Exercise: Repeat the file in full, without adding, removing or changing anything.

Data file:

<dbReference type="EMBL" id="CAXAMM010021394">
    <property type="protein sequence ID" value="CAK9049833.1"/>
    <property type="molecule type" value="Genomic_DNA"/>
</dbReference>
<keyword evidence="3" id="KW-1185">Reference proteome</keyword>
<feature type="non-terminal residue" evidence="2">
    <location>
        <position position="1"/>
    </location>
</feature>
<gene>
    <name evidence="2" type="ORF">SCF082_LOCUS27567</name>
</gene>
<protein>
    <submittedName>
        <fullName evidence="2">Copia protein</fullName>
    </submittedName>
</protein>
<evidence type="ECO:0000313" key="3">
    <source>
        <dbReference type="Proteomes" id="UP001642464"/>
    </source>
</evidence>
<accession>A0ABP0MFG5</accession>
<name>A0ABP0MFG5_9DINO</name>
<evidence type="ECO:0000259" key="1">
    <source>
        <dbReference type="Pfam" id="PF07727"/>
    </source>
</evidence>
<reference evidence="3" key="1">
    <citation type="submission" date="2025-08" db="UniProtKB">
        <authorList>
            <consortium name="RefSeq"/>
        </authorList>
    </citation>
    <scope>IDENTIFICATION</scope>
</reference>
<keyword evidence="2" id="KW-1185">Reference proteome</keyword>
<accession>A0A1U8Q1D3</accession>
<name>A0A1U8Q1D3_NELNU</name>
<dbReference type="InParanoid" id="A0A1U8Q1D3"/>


<dbReference type="EMBL" id="CAXAMM010021394">
    <property type="protein sequence ID" value="CAK9049833.1"/>
    <property type="molecule type" value="Genomic_DNA"/>
</dbReference>
<keyword evidence="3" id="KW-1185">Reference proteome</keyword>
<feature type="non-terminal residue" evidence="2">
    <location>
        <position position="1"/>
    </location>
</feature>
<gene>
    <name evidence="2" type="ORF">SCF082_LOCUS27567</name>
</gene>
<protein>
    <submittedName>
        <fullName evidence="2">Copia protein</fullName>
    </submittedName>
</protein>
<evidence type="ECO:0000313" key="3">
    <source>
        <dbReference type="Proteomes" id="UP001642464"/>
    </source>
</evidence>
<accession>A0ABP0MFG5</accession>
<name>A0ABP0MFG5_9DINO</name>
<evidence type="ECO:0000259" key="1">
    <source>
        <dbReference type="Pfam" id="PF07727"/>
    </source>
</evidence>
<reference evidence="3" key="1">
    <citation type="submission" date="2025-08" db="UniProtKB">
        <authorList>
            <consortium name="RefSeq"/>
        </authorList>
    </citation>
    <scope>IDENTIFICATION</scope>
</reference>
<keyword evidence="2" id="KW-1185">Reference proteome</keyword>
<accession>A0A1U8Q1D3</accession>
<name>A0A1U8Q1D3_NELNU</name>
<dbReference type="InParanoid" id="A0A1U8Q1D3"/>